Why Was This Study Done?
Investigators are increasingly using population-based methods to quantify the associations between human rights violations and health outcomes. In eastern Burma, for example, population-based research has recently revealed a link between human rights violations and reduced access to maternal health-care services. In this study, the researchers undertake a population-based assessment of health and human rights in Chin State, an ethnic minority area in western Burma where multiple reports of human rights abuses have been documented and from which thousands of people have fled. In particular, the researchers investigate correlations between household hunger and household experiences of human rights violations—food security in Chin State is affected by periodic expansions of rat populations that devastate crop yields, by farmers being forced by the government to grow an inedible oil crop (jatropha), and by the Burmese military regularly stealing food and livestock.
What Did the Researchers Do and Find?
Local surveyors questioned the heads of randomly selected households in Chin State about their household's access to health care and its health status, and about forced labor and other human rights violations experienced by the household during the preceding 12 months. They also asked three standard questions about food availability, the answers to which were combined to provide a measure of household hunger. Of the 621 households interviewed, 91.9% reported at least one episode of a household member being forced to work in the preceding 12 months. The Burmese military imposed two-thirds of these forced labor demands. Other human rights violations reported included beating or torture (14.8% of households), religious or ethnic persecutions (14.1% of households), and detention or imprisonment of a family member (5.9% of households). Forty-three percent of the households met the US Agency for International Development Food and Nutrition Technical Assistance (FANTA) definition for moderate to severe household hunger, and human rights violations related to food insecurity were common. For example, more than half the households were forced to give up food out of fear of violence. A statistical analysis of these data indicated that the prevalence of household hunger was 6.51 times higher in households that had experienced three food-related human rights violations than in households that had not experienced such violations.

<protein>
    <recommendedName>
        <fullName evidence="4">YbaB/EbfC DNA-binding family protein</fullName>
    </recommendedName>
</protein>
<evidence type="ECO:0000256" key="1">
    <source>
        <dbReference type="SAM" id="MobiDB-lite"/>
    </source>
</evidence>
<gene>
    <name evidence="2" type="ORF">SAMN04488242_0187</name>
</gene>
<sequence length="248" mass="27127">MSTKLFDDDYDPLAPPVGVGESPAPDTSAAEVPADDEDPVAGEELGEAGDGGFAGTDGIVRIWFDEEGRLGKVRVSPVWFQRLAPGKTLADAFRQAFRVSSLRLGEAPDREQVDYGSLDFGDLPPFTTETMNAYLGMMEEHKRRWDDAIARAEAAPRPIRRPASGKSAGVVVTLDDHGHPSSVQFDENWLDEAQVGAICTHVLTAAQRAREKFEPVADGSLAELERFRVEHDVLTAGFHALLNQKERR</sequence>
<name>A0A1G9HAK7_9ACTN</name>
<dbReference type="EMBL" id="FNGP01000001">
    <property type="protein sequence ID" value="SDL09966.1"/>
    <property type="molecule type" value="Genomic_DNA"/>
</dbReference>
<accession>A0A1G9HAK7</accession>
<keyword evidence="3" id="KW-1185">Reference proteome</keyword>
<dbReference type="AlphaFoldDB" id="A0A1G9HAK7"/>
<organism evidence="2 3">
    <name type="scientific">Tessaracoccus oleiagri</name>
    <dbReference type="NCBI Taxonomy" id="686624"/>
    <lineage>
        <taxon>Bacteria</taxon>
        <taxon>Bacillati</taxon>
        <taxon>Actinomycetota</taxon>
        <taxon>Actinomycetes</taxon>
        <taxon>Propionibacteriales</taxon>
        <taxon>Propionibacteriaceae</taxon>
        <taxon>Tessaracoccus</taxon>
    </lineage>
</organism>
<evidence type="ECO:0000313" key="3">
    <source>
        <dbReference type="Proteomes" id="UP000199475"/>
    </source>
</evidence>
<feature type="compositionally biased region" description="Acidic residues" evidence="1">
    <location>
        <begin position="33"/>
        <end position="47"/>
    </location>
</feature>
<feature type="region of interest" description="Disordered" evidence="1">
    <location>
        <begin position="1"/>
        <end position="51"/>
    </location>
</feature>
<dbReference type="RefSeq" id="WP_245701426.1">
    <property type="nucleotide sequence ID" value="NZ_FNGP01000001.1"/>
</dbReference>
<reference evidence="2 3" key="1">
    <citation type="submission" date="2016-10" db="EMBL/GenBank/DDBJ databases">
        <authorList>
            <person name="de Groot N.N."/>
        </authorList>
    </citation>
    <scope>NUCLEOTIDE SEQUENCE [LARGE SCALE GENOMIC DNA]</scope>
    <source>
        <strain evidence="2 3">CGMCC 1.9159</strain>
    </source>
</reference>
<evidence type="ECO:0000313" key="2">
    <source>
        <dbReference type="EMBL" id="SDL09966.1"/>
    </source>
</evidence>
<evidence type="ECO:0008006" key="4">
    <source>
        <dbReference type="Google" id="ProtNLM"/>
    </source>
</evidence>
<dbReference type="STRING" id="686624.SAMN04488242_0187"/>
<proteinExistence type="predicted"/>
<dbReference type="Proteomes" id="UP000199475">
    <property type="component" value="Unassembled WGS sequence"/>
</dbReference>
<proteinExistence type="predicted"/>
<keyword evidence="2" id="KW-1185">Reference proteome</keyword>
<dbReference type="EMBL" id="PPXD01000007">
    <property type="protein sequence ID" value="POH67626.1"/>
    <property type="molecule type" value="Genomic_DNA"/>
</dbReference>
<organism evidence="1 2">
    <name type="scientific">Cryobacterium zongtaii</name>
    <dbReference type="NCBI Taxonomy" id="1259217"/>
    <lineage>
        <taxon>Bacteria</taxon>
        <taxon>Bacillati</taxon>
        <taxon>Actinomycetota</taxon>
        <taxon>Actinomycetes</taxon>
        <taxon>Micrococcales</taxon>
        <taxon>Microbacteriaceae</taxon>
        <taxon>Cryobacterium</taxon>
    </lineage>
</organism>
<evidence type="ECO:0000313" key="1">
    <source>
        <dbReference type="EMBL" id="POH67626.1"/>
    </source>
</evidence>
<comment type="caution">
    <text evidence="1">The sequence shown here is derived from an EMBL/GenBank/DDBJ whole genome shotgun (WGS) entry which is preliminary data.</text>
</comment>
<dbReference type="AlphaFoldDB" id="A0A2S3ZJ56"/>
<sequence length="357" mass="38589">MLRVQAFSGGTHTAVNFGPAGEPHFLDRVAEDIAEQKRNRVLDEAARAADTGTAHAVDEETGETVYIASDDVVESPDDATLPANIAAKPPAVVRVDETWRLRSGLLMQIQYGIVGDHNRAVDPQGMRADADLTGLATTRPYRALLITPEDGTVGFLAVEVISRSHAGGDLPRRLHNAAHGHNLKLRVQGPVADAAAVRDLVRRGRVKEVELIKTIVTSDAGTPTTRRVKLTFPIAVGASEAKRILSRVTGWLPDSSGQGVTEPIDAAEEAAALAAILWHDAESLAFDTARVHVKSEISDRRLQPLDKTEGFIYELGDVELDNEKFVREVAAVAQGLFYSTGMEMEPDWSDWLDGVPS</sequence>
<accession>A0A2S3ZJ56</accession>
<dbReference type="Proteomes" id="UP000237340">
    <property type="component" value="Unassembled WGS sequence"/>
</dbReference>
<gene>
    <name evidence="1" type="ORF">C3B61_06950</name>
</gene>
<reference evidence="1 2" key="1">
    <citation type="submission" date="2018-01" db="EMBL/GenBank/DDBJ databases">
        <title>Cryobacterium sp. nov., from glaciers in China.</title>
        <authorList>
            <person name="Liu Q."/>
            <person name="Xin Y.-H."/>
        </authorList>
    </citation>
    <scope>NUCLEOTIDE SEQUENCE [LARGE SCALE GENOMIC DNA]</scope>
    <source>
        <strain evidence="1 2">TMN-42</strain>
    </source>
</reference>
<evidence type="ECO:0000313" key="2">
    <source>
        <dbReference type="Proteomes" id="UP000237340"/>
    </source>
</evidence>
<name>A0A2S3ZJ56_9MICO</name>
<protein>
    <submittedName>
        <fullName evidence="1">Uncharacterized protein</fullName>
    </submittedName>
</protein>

What Do These Findings Mean?
These findings quantify the extent to which the Chin ethnic minority in Burma is subjected to multiple human rights violations and indicate the geographical spread of these abuses. Importantly, they show that the health impacts of human rights violations in Chin State are substantial. In addition, they suggest that the indirect health outcomes of human rights violations probably dwarf the mortality from direct killings. Although this study has some limitations (for example, surveyors had to work in secret and it was not safe for them to collect biological samples that could have given a more accurate indication of the health status of households than questions alone), these findings should encourage the international community to intensify its efforts to reduce human rights violations in Burma.
Additional Information
Please access these websites via the online version of this summary at http://dx.doi.org/10.1371/journal.pmed.1001007.